Great opportunity congrats. NASCAR can be a tough nut to crack because it is in its own way a very closed community. I was in the same position you were in during the 2004 season when NEXTEL took over the cup, not necessarily a fan but thrown head first. You most likely will become a fan after your experience.
I did a lot of handheld and we tried to do some steadi, but due to our particular productions’ time frame and logistics, we found it to be more beneficial to stay on the shoulder. A couple notes of warning to someone who hasn’t had a lot of “inside the field” experience” a lot of it is common sense but ALWAYS have someone watching your back. The cars enter and exit the track to the garages at high speeds and are not designed to break or even avoid cameramen Steadi or not. Ear protection is key. There is always a Red/Green signal at the entrance to the track that lets you know when a car is coming into the garage area keep one eye on it but don’t count on it always have an escape path. It is like a bad game of Frogger. Dodging the cars is your responsibility.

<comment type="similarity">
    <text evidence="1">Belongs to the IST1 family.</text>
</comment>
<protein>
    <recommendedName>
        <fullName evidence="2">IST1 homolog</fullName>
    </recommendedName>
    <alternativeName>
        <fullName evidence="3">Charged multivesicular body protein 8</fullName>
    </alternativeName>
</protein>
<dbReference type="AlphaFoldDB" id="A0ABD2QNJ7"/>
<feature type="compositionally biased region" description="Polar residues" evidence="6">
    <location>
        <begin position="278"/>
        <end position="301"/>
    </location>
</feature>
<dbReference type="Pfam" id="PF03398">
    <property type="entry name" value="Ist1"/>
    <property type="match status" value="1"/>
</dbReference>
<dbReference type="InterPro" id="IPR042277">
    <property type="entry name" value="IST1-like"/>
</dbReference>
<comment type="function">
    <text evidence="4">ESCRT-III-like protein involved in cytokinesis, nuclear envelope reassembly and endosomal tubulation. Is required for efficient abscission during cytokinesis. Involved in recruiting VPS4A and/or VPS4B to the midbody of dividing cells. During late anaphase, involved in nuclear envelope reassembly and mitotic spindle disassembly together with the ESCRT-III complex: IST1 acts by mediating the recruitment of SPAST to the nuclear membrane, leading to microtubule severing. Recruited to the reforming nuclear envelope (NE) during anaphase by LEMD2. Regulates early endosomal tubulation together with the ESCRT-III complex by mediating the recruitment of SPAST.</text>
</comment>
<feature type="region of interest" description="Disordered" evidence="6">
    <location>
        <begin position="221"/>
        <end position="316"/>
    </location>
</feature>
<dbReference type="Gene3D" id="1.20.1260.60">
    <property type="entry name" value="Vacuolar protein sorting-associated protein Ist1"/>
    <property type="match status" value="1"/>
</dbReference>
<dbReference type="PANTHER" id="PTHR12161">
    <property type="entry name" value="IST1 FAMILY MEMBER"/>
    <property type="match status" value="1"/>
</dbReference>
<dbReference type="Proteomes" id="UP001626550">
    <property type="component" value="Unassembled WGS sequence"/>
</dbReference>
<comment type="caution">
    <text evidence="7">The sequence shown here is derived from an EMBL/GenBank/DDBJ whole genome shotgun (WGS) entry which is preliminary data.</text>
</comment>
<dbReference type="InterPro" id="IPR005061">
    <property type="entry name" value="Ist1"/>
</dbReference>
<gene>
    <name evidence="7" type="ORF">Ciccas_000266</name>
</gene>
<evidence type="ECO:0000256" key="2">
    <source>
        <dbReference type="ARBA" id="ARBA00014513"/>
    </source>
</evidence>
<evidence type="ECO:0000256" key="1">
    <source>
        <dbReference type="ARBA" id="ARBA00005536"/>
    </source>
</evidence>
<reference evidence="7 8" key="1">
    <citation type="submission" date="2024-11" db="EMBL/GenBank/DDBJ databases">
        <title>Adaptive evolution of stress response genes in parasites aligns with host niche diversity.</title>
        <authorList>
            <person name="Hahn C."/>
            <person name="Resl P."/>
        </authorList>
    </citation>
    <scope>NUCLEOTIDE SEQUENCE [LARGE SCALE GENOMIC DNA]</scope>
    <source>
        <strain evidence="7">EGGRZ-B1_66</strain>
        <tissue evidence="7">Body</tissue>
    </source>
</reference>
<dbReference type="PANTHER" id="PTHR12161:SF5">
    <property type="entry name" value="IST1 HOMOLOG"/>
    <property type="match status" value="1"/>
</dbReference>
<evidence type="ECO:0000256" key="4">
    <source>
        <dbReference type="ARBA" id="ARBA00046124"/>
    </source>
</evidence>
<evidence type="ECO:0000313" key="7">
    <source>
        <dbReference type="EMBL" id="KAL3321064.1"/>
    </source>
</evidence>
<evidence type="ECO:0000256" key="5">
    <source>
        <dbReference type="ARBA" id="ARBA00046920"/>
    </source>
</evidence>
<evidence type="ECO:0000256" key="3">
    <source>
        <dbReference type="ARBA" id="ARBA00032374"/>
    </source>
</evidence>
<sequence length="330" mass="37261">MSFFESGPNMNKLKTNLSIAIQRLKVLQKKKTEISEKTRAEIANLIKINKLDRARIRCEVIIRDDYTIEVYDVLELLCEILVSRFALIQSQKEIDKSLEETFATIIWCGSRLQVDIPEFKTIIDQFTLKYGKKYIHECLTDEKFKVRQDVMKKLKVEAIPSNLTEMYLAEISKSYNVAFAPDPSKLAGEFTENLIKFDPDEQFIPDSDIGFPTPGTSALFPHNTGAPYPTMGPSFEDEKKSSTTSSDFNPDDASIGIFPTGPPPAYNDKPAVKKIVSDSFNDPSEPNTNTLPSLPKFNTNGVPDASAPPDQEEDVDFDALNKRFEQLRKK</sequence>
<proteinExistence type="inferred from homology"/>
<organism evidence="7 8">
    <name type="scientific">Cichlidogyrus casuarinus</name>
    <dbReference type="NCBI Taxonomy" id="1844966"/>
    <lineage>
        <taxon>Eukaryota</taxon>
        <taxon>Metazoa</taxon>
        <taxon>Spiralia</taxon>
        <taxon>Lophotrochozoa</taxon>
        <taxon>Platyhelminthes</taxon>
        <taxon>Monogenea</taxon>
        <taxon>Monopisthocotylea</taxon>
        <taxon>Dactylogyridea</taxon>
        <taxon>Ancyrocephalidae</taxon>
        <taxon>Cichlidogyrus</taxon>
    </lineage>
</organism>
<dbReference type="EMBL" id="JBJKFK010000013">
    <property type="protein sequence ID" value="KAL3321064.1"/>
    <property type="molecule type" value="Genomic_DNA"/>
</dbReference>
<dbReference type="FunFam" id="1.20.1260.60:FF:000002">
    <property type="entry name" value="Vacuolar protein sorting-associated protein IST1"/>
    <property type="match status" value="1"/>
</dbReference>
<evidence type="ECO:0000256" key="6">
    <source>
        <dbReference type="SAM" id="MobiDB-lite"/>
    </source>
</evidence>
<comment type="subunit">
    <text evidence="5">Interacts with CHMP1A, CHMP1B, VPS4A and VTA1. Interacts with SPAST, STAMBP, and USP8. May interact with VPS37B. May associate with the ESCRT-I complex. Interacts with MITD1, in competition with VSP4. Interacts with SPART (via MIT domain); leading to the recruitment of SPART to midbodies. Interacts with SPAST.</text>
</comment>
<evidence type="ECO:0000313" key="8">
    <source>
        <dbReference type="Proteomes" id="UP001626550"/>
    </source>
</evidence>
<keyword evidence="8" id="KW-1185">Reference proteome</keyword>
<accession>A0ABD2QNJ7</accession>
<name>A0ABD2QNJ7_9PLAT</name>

You have a lot of great shot opportunities in the garage area following the various cars around coming off the haulers and going to certification. Inside the garages is usually pretty tight. Tracking with the war wagons going to the pit is always a good one to bank. Especially if you put a POV on one you will always get an interesting view of the track that way. During the race if you can get in the pits there is always interesting foreground elements like stacks of tires colorful fuel cans etc. The hard mount on the golf cart is great if you can get in front of a car. Before the race the drivers line up all the cars on the field for final check out and everyone mingles you can get a great tracking shot of all the cars and drivers/ celebs mingling around. During the race if you can get to there the spotters are up on the roof of the track stands you can get the cars going round. And of course positioning yourself at the turns you will get the cars coming right at you.